Statistical Reports on the U.S. Fire Problem
The U.S. Fire Administration (USFA) has released its latest statistical reports that explore aspects of the U.S. fire problem that affect Americans in their daily lives. The reports, primarily based on data collected through USFA’s National Fire Incident Reporting System (NFIRS), briefly address the nature and relevance of the specific fire or fire-related problem, highlight important findings, and suggest other resources to consider for further information.
Residential fires account for the vast majority of civilian casualties. National estimates for 2010-2012 show that 82 percent of all fire deaths and 78 percent of all fire injuries occurred in residential buildings. The findings from two reports, “Civilian Fire Fatalities in Residential Buildings (2000-2012)” and “Civilian Fire Injuries in Residential Buildings (2010–2012)” reveal that:
Civilian Fire Fatalities in Residential Buildings (findings)
- Bedrooms, at 51 percent, were the leading specific location where civilian fire fatalities occurred in residential buildings.
- The time period from 11 p.m. to 7 a.m. accounted for 52 percent of civilian fire fatalities in residential buildings. This period also accounted for 49 percent of fatal fires in residential buildings.
- At the time of their deaths, 37 percent of fire victims in residential buildings were trying to escape; an additional 33 percent were sleeping.
- “Other unintentional, careless” actions (15 percent) and “smoking” (15 percent) were the leading reported causes of fatal fires in residential buildings.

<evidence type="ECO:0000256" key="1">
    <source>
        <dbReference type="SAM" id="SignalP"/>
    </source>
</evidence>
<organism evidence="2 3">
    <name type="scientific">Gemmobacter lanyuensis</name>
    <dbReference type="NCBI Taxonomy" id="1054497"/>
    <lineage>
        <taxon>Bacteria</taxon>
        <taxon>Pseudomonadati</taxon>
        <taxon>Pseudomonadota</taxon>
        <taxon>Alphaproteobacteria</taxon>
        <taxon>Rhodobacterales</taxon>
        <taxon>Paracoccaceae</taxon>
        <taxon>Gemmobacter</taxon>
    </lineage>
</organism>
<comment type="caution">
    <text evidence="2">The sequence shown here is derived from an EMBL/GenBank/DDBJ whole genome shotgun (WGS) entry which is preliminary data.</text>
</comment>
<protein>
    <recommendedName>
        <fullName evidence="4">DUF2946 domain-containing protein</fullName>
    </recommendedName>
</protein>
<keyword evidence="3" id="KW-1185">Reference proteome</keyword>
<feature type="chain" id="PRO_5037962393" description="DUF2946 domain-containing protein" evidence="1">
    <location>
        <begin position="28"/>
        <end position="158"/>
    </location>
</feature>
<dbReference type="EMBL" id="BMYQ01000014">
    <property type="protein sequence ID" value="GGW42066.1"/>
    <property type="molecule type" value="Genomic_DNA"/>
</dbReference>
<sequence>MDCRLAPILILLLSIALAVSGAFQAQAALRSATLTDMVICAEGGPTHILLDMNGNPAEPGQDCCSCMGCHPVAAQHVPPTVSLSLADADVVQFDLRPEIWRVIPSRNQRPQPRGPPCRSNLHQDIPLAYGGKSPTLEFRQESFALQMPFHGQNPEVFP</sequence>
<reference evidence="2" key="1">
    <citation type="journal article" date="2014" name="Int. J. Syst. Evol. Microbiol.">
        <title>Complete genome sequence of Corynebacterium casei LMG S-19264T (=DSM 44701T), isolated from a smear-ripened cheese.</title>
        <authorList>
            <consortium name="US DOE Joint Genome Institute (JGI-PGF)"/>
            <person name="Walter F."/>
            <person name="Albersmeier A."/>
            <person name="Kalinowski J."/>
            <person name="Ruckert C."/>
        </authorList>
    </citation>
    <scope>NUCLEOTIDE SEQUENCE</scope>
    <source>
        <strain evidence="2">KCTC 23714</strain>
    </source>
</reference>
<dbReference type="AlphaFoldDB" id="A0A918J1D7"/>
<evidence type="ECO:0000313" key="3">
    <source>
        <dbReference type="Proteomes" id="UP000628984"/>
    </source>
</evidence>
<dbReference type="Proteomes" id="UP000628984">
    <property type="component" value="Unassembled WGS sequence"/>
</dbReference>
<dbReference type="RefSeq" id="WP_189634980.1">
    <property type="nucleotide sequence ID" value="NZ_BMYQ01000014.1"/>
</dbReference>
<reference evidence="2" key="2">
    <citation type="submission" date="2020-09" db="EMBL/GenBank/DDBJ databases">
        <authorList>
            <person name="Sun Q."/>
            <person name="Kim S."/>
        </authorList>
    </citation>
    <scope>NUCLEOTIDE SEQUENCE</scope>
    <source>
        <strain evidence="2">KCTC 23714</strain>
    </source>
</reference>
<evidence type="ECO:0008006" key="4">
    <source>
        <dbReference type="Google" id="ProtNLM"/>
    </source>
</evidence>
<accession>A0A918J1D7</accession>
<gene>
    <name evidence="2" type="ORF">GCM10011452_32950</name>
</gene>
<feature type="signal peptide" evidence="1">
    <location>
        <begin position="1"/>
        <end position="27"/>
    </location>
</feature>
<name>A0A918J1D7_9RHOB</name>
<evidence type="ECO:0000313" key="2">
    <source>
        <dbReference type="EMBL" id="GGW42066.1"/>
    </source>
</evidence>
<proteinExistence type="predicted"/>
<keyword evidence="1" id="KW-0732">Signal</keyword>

- Males accounted for 57 percent of civilian fire fatalities in residential buildings; females accounted for 43 percent of the fatalities.
Civilian Fire Injuries in Residential Buildings (findings)
- Civilian fire injuries that occurred in residential buildings accounted for 78 percent of all fire injuries.
- Residential building fires resulting in injuries occurred most frequently in the late afternoon and early evening hours.
- The month of January, at 10 percent, had the highest incidence of residential building fires resulting in injuries.
- Cooking, by far, was the leading reported cause for residential building fires that resulted in injuries.
- Of the civilian fire injuries that occurred in residential buildings, 35 percent resulted from trying to control a fire; an additional 26 percent occurred while the victim was attempting to escape.
To view the full reports, visit the U.S. Fire Administration at Fema.gov, or click below: